Happening Now

Middle East Studies
Alexander Samaha

Alexander Samaha ’19

A passion for working with marginalized communities informs the undergraduate experience within Middle East Studies for Alexander Samaha ’19

Name
Alexander Samaha

Concentration
Middle East studies, history

Hometown
Washington, D.C.


Why did you decide to concentrate in Middle East studies?
I decided to concentrate in Middle East studies because I was passionate about the world and international affairs with a specific focus on the Middle East. What I value about Middle East studies as a discipline is that it provides a comprehensive study of the Middle East that centers the region itself rather than just analyzes how the Middle East impacts the United States and other international actors. I love that the concentration is interdisciplinary—I have engaged with political science, economics, and history as well as anthropology, sociology, urban studies, art, and language. I’ve learned so much about different academic disciplines through Middle East studies and have seen the benefits in both utilizing mixed methods approaches to understand problems and thinking outside the narrow scope of a single discipline.

You’ve engaged in a lot of work with refugees – Echo Project outside the Vasilika refugee camp in Greece and as a coordinator for BRYTE (Brown Refugee Youth Tutoring and Engagement Program). What were the motivating factors for your focus on issues centered on refugees and forced migration?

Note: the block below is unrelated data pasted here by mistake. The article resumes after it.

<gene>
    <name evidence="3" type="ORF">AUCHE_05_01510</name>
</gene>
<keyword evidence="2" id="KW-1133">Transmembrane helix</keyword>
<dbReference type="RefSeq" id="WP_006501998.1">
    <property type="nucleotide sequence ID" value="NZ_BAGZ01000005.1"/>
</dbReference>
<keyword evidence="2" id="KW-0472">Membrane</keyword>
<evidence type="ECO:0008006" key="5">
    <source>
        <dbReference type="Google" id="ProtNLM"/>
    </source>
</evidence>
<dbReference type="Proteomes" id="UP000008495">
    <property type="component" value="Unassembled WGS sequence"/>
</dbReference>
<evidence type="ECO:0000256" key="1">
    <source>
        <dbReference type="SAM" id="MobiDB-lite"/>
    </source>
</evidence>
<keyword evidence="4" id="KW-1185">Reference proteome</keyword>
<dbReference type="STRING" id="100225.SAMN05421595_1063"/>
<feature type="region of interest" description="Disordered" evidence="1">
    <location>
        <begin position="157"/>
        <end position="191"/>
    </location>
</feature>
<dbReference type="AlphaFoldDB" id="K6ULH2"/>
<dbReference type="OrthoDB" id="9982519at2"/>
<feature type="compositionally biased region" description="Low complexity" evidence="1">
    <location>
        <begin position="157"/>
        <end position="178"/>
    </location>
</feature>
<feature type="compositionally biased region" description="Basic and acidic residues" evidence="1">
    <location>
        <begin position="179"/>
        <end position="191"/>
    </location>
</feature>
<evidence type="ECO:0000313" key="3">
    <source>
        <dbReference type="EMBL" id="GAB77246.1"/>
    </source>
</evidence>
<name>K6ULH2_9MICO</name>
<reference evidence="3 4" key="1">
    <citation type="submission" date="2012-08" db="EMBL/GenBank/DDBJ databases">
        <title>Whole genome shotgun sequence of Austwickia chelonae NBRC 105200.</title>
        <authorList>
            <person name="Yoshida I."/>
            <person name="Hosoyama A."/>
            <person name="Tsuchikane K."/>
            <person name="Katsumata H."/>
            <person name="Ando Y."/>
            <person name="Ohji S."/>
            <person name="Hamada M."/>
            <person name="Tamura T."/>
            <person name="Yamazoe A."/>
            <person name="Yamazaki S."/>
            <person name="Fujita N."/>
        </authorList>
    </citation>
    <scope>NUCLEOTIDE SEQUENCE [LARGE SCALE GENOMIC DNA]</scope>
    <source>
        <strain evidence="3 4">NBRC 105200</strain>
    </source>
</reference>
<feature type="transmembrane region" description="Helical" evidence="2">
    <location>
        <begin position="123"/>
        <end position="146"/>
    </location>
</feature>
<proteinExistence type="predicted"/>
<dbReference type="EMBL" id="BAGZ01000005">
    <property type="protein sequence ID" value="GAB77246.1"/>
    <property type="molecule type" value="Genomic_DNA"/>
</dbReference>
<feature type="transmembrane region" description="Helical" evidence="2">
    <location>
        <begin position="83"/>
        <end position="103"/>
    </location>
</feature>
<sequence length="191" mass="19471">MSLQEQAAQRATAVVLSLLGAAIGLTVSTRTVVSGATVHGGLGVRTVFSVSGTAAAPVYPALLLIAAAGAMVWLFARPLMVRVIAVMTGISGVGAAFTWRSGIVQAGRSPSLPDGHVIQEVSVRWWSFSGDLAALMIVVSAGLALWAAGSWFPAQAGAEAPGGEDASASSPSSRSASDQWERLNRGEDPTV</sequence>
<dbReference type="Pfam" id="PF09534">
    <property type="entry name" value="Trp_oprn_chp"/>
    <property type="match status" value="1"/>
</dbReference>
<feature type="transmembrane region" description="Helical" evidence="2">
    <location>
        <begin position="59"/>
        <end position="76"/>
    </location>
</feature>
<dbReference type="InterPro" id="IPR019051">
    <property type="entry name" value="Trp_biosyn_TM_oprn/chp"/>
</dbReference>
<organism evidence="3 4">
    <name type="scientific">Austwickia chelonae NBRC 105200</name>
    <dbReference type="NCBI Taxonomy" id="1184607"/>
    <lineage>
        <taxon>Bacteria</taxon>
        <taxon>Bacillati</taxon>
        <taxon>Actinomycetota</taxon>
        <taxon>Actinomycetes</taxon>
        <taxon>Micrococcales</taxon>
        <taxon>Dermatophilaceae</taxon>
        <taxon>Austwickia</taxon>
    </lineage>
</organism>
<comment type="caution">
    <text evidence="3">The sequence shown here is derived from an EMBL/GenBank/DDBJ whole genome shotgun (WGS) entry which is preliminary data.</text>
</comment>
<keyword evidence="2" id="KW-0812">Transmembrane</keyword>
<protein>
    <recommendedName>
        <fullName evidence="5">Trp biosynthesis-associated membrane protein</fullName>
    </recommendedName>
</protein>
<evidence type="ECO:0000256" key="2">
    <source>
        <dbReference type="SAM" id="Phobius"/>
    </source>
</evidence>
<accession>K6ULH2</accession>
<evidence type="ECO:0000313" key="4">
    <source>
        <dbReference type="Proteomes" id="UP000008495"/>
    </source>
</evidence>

I want to dedicate my life to helping others, with a specific focus on marginalized communities. My family came to the United States fleeing the Lebanese Civil War, so displacement has always been a personal phenomenon for me. As I was studying the politics and history of the Middle East, refugee and migrant communities repeatedly came up as suffering some of the most structural oppression and disadvantages in the region. I took Professor Sarah Tobin’s Displacement and Refugees in the Middle East class, and studied the history and contemporary politics of forced displacement and migration. Beyond the classroom, I wanted to ground that knowledge in real experiences by listening to communities themselves and learning from them in a way that added texture to my academic background. That’s why I took a semester off from Brown and worked in Greece and conducted research on the refugee crisis at the Lebanese Center for Policy Studies in Beirut. The latter was a different kind of on-the-ground experience in which I worked with Lebanese politicians, policymakers, and UNHCR [United Nations High Commissioner for Refugees] officials and watched them in real time work to address the Syrian refugee crisis in Lebanon.

How have your studies at Brown informed your postgraduate plans?
What I value most about my undergraduate education is that I have learned how to read, write, and think critically about the world and how it operates. I think many people conceive of college as a place to learn “practical” skills for a professional career (which I have done), but what has been truly priceless, was learning and developing a worldview informed by history that understands how power and structural oppression work—whether it is structural racism in the US or imperialism and colonialism in the Middle East. At Brown, and in Middle East studies, I have developed a worldview that has grounded my desire to fight injustice with my career and dedicate my life to serving others.